When the day was done, I leaned up against a wall baked by the beating sun and watched the dust and exhaust of the crowded bus that chugged down the road. One of the peppered gray pigs had risen from its slumber and was now snorting with great enterprise through the dust.
I pulled out my iPhone. Out of habit, of course—there was no one I needed to call today, and I didn’t have an international data plan. The profiteering, floppy-eared pig was shuffling across the now-empty schoolyard, munching on scraps of fried chicken and rice. I began to scroll through applications, opening my iPhoto, my email, my Instant Message box for the umpteenth time. I couldn’t remember what I was looking for in that imaginary space, but continued to swipe the screen, looking for something in a Wi-Fi-less field.
What snapped me out of this fruitless and all-too comfortable addiction was not myself, but the pig, who had caught whiff of the open bag of plantain chips in my backpack at my feet and was now nudging and shoveling at the backpack with his snout and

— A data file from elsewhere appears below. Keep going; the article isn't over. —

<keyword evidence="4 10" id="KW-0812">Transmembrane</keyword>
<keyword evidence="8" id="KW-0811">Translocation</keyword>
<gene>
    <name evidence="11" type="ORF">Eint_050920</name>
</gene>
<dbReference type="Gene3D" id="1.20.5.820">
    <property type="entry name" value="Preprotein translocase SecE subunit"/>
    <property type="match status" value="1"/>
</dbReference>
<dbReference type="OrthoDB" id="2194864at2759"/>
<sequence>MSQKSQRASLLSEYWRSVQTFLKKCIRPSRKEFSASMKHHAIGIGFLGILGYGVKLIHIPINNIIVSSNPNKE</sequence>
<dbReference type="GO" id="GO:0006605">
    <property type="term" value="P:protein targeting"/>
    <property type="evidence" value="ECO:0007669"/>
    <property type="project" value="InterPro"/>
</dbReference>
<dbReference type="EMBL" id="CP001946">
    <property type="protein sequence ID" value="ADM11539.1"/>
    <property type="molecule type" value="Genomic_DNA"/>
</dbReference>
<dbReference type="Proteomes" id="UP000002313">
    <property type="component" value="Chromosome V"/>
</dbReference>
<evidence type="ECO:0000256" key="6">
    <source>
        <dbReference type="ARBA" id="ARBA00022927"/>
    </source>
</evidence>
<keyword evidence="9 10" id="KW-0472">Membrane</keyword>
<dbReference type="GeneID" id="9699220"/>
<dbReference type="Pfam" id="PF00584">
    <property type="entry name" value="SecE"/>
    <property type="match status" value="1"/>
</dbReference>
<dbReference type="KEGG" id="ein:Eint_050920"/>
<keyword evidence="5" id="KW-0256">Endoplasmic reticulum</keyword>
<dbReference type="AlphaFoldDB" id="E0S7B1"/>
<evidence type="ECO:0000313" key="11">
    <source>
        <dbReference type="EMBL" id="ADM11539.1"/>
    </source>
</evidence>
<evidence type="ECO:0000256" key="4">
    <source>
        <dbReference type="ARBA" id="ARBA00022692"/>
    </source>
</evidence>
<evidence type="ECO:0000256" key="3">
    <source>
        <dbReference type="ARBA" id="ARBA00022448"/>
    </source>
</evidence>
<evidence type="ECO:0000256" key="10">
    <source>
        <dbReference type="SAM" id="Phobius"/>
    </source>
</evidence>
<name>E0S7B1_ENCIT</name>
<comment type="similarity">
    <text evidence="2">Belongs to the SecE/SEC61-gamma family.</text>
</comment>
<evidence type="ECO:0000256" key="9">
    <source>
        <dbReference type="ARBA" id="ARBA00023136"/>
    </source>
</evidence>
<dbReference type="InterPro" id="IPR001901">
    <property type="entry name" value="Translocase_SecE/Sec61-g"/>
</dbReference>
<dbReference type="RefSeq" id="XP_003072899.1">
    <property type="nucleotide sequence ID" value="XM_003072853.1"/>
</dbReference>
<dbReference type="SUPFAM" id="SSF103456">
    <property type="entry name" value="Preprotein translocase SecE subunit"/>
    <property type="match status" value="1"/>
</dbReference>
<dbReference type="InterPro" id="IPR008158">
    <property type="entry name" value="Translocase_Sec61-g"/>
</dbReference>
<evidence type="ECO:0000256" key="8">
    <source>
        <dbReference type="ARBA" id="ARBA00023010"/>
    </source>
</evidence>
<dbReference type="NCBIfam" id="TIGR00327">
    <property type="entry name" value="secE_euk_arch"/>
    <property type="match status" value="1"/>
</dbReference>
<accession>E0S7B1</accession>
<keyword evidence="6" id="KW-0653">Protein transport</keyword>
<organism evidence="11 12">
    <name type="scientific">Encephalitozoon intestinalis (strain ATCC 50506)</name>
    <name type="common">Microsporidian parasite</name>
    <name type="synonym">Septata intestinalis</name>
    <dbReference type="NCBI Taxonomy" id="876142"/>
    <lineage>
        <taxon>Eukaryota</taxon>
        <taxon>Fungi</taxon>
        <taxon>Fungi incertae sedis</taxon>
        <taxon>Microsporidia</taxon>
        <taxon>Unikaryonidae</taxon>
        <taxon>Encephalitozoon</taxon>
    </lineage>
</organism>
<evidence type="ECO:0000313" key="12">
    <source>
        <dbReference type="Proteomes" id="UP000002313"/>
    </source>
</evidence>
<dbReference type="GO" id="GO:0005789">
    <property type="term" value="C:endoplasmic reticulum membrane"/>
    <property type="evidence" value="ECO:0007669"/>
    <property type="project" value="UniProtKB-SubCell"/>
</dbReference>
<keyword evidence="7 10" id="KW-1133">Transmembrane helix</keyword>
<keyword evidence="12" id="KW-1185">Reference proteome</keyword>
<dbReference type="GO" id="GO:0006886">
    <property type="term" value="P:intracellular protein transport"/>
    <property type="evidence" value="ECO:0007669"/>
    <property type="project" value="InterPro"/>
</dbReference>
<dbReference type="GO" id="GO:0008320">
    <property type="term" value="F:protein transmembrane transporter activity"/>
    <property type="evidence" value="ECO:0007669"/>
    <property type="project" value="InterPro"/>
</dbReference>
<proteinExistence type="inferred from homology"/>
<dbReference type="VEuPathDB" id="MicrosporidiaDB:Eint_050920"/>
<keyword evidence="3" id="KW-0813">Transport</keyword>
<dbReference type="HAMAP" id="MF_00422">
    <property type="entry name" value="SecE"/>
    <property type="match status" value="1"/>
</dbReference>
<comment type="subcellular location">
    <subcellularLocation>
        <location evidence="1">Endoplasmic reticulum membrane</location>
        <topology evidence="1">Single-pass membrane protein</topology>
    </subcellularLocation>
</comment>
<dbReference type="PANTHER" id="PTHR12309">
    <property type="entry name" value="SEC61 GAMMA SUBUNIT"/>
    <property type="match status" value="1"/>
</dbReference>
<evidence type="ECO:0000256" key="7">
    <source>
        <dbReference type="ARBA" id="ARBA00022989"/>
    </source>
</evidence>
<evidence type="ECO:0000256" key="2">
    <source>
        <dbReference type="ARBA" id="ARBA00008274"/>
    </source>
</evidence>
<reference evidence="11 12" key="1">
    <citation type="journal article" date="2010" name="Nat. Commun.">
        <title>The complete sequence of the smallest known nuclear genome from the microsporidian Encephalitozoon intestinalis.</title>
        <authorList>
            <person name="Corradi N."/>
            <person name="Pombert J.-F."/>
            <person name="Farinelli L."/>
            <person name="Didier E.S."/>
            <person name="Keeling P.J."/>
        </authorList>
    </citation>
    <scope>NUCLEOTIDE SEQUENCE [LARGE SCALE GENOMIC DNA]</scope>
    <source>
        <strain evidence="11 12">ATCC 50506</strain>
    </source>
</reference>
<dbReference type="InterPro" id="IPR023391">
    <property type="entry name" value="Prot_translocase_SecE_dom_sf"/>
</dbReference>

hooves. I stowed my cell phone in my pocket, gave the plantain chips to the pig, and walked through the trees to the library where the Computer Council was gathering for a meeting beneath the shade of a sheltering elm.
Jennifer Foerster is a freelance writer and lives in San Francisco. InnerCHANGE WORKS, a U.S.-based 501(c)3 organization working in Nicaragua, is directed by its founder, Janet Foerster. For more information on InnerCHANGE WORKS and our community programs, please visit our website: www.innerchangeworks.org